Haven’t done much in the past few days, mostly because I’ve had the workbench cleared off to fix a recalcitrant robot vacuum. I did unroll some of the plans and take a good long look at the tail surface sheet. Sixteen feet or so of paper, mind you… not the easiest thing to manage on a 6′ countertop! I wish that had been split into two sheets.
It looks like I can build the entire fin and rudder out of pine and plywood, so that’s my next project, I think. I’ll go look for a suitable 10′ length of pine at Menard’s that can be ripped down into decent quality lamination strips. Once the saw is set up for that I’ll make as many as I can, since I’ll have a bunch of other laminations to do as well for the wingtips and fuelage. Then I’ll look at what to do for the elevator and stabilizer spars.
I’ve knocked out a few more aileron ribs, two at a time. I’m about halfway through them and trying to speed things up a little, so I don’t die of old age with a half finished airplane.
Yesterday I decided to use up a piece of obviously bad capstrip Aircraft Spruce saw fit to ship me. This piece has a large chunk missing out of one edge, part of a knothole or pitch pocket or something. Part of it is in no way suitable for aircraft use or much else for that matter. But – there’s enough good wood there to use it for false ribs, so I made one of those. That went OK, but it’s apparent that I will need to soak the top capstrip in HOT water for the false ribs.
I’m looking forward to starting work on the tail surfaces. I’m planning to get out to the garage and clear off the workbench this week, lay out the plans and see exactly what I will need to get started. The wood called out is white pine, so I’ll start checking the local places for suitable pieces of white pine or Douglas fir… a little heavier, but I know Menard’s sells some good boards from which I can cut suitable pieces for the laminations.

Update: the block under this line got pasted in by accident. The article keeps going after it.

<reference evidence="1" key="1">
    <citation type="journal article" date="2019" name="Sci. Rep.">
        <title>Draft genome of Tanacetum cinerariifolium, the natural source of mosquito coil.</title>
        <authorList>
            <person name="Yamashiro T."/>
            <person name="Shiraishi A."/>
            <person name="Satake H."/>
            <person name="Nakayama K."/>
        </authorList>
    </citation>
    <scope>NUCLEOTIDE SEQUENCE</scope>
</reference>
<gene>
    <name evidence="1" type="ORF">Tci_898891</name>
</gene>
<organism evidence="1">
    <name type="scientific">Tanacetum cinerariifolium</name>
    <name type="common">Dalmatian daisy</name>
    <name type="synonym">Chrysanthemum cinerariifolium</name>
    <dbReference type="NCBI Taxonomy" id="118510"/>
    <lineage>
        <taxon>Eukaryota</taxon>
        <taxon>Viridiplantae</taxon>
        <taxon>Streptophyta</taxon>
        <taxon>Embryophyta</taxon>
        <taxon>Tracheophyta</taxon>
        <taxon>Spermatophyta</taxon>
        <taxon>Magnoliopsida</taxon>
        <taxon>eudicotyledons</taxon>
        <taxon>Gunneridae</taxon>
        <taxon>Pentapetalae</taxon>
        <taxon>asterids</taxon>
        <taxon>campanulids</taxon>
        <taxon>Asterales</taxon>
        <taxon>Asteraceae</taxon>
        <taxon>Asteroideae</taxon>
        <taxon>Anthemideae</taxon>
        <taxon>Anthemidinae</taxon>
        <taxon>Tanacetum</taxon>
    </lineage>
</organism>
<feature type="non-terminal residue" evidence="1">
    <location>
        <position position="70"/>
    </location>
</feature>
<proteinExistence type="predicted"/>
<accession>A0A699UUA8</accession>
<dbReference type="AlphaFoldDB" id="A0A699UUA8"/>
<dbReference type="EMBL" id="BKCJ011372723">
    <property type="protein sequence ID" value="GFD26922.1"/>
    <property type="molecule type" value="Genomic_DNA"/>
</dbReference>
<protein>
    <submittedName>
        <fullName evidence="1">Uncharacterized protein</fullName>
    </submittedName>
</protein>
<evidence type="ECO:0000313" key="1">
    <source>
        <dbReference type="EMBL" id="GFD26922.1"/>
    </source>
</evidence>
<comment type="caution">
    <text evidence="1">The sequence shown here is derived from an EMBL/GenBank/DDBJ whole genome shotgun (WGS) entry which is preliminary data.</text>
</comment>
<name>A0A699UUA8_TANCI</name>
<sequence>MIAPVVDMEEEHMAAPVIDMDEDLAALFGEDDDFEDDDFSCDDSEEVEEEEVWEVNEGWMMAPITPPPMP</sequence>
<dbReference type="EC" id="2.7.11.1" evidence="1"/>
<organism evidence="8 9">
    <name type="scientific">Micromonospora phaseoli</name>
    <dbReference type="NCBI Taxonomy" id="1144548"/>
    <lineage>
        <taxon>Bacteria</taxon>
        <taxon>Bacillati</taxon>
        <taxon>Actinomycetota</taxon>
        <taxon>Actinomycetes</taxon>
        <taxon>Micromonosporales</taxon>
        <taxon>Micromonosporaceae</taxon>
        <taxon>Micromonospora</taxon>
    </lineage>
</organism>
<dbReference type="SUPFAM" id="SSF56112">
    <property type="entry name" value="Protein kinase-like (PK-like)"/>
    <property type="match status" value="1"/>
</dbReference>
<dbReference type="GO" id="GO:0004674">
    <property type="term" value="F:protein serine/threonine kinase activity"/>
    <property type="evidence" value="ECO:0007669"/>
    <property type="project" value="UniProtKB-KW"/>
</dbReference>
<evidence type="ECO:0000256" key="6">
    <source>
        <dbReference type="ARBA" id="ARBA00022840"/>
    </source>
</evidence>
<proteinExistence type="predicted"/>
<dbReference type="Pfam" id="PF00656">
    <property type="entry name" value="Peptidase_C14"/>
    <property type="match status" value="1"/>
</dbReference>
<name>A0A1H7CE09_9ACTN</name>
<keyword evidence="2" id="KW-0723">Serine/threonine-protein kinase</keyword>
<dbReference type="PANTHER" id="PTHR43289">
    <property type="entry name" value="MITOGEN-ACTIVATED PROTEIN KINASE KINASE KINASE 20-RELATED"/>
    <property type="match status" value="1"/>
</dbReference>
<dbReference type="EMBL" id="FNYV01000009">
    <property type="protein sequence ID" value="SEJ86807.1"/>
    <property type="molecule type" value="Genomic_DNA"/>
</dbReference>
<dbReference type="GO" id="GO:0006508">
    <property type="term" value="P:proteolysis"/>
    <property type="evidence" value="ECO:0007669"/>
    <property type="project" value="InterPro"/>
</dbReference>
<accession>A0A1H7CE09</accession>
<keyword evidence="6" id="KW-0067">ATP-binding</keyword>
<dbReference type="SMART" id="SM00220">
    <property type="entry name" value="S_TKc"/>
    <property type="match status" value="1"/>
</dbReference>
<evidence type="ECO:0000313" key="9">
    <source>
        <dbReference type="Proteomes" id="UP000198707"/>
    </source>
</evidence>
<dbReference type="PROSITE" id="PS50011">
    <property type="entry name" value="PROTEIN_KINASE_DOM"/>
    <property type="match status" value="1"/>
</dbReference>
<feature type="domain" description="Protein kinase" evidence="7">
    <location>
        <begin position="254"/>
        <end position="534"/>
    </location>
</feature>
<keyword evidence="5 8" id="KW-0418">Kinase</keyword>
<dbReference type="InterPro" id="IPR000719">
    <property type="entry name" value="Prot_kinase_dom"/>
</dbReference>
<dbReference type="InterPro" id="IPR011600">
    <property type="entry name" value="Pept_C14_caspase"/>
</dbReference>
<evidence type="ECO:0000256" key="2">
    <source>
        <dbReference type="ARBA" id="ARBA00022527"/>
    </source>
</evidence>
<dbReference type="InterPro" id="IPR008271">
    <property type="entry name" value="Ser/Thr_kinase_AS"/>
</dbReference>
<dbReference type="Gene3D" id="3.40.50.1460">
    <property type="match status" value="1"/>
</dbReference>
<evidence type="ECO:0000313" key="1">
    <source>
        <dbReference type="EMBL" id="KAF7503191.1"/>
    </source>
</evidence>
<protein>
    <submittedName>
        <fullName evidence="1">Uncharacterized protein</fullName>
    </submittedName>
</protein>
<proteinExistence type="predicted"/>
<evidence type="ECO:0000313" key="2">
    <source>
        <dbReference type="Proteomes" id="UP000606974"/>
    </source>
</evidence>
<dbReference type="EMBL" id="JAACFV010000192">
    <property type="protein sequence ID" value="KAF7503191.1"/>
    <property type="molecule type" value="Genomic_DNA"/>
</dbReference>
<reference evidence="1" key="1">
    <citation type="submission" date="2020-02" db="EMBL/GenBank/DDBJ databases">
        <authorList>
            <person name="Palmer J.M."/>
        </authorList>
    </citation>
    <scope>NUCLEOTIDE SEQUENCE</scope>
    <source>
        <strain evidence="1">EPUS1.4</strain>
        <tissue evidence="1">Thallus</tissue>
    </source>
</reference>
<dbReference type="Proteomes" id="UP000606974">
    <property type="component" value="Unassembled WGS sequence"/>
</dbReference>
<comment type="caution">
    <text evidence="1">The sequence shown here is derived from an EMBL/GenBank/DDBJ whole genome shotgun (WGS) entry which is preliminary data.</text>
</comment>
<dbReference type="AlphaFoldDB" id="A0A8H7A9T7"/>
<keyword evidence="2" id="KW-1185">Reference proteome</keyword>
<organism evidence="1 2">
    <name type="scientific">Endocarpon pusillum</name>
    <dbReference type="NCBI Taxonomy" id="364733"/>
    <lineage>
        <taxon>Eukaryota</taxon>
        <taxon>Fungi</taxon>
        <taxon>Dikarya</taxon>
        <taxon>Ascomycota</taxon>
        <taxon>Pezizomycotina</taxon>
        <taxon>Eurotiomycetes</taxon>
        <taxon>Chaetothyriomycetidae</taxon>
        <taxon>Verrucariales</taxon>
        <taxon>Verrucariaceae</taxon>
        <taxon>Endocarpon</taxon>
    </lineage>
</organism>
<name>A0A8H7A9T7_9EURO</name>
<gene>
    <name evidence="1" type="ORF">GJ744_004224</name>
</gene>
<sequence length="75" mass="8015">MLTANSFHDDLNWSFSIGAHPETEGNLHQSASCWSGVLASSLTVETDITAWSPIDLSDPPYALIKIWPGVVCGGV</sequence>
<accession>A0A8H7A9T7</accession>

I emailed Dave at Fisher Flying Products asking about the lift struts I have seen used on several Celebrities that I’ve seen in pictures. I still have not seen an actual Celebrity “in person”, nor any other completed Fisher design for that matter – just a partially built single seat ultralight at Oshkosh. It seems you have a choice between lift struts or flying wires. Personally, I like the look of flying wires a lot better. It just has that classic wire-braced biplane look. I know that a cylinder shape, such as a wire, has much higher drag than streamlined tubing. A cylindrical object will have 10 times the drag of a streamlined shape of the same frontal area. The wires, however, will be much thinner than struts, 5/32″ — meaning that they would produce drag roughly equivalent to 1-9/16″ wide streamlined struts. BUT… the plans call for 1-1/8″ and 1-1/4″ round tubing for the lift struts. The flying wires would have far less drag than those. I could probably replace the round aluminum tubing with smaller streamlined steel and pick up some drag reduction there, but the fact remains — I just don’t like the look of the lift struts.
It’s not like this airplane will be a speed demon no matter what I do, so I’m not really worried about what may be a small drag penalty for the wires. If I wanted to fly faster and more efficiently without regard for anything else, well, I have an RV-12 for that (acknowledging that “faster” is entirely relative here). It looks like I can have the wires made to my specs by Aircraft Spruce, swaged and tested with professional equipment so I don’t have to worry about getting it perfect on my first try.
I did some additional work on the rib jig yesterday, including installing the main spar locating block and cleaning up a few nail points that were poking out the bottom. I cut a bunch of blocks to locate the outer shape of the ribs, but did not install them yet. I want to wait until I have some spruce stock to put in place, so I make sure it’s all in the right place. I really want these to turn out as close to perfectly consistent as possible. I had planned to use some pine cut down on the table saw to set up and test the jig, but it occurred to me that I had no way to know for sure my pine strips would be the exact same size as the capstrip stock supplied by Aircraft Spruce. So, it’s time to order some wood.